Traditional schools are overrated
Posted Tuesday, February 4 2014 at 02:00
For purposes of this discussion, say they admit 150 students with the said aggregates. Four years down the road, the first world school turns out may be 100 first grades.
Now that the PLE results are out, the scramble for vacancies in Senior One has already started. Many parents, acting on the age-long belief that the traditional schools - call them first world schools - teach best, are doing all in their power to secure vacancies in those schools. The question is: Is it really true that those schools teach best?
The Ugandan public is really gullible. How else can you explain the fact that the public believes this blatant lie that traditional schools are doing something extraordinary. We all know that these so-called first world schools go for the cream when admitting Senior One students - pupils who scored either aggregate 4 or 5.
For purposes of this discussion, say they admit 150 students with the said aggregates. Four years down the road, the first world school turns out may be 100 first grades. Then the public (and the press) goes up in praise of how those schools taught very well.
Really? If one may ask, what would have happened to the 50 students who joined that particular school with ‘super’ first grades? I think rather than praising these schools, we should be asking them to account for the 50 potential first grades they ‘killed’.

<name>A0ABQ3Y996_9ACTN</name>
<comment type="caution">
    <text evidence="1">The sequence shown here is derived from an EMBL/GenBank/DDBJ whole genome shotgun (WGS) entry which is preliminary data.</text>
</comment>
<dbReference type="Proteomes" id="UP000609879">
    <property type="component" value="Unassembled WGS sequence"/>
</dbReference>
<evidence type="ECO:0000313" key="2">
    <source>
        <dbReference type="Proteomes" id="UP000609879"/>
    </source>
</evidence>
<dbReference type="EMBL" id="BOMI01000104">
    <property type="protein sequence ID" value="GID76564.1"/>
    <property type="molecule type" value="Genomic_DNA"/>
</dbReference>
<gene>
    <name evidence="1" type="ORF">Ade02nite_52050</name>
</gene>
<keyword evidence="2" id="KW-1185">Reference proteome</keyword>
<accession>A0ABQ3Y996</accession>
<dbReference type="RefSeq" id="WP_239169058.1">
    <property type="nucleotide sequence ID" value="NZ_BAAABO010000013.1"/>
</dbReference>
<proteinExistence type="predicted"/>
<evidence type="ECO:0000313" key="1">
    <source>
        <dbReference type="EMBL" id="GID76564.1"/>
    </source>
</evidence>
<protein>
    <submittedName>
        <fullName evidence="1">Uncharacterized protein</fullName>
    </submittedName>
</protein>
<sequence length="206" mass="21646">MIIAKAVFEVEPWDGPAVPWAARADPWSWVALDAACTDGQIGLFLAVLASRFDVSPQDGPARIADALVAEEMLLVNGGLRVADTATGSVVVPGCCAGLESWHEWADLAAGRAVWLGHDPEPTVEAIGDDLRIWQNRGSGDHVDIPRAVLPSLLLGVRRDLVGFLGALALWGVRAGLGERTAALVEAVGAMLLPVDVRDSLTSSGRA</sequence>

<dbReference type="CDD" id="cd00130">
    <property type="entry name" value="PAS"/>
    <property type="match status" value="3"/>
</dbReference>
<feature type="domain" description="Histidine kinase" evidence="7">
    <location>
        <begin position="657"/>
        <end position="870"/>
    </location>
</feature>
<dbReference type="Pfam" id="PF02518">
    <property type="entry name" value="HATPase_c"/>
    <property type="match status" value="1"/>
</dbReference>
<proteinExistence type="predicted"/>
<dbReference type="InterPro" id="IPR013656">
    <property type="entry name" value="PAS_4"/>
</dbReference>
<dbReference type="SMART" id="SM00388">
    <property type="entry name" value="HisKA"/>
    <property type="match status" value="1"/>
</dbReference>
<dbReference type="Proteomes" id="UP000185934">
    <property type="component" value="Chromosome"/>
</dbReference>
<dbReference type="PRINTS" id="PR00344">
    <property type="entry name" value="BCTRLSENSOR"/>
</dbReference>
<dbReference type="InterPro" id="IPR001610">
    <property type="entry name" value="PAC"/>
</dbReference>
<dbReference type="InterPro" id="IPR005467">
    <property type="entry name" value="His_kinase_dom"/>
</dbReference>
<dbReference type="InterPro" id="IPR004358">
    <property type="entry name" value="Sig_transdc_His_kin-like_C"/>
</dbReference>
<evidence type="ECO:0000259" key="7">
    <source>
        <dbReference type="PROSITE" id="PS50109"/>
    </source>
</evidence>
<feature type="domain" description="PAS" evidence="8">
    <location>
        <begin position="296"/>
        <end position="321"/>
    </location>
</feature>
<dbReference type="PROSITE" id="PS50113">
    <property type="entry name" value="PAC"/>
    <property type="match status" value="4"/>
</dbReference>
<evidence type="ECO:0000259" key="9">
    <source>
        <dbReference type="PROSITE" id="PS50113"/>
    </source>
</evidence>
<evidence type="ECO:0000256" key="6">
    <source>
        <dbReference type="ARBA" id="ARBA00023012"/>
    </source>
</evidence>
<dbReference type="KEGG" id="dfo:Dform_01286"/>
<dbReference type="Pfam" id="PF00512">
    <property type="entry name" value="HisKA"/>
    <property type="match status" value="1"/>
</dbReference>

And the praise singers say nothing about the fact that these schools operate with the best of everything - senior teachers who are well motivated, the best laboratories, the best libraries and a category of parents ready to pay anything that is asked for by the school.
Compare this with a rural school deep in Kiboga District, for instance. It admits a similar number of students in Senior One and if lucky, with only four pupils with weak first grades of 11 or 12 aggregates. Four years down the road, this school gets eight students in first grade.
Which of these two schools would have done better? Simple logic would say the school in the rural areas of Kiboga. Why? Because that school would have managed to transform second graders into grade one (four students) where the so- called first world school ‘killed’ 50!
We should also be mindful of the fact that the rural school would have operated in an environment of inadequacies of both human and instructional resources. The public should put these factors in mind as they run to these so-called first world schools.
George Stephen Mukasa,
Director – School Support Services Ltd,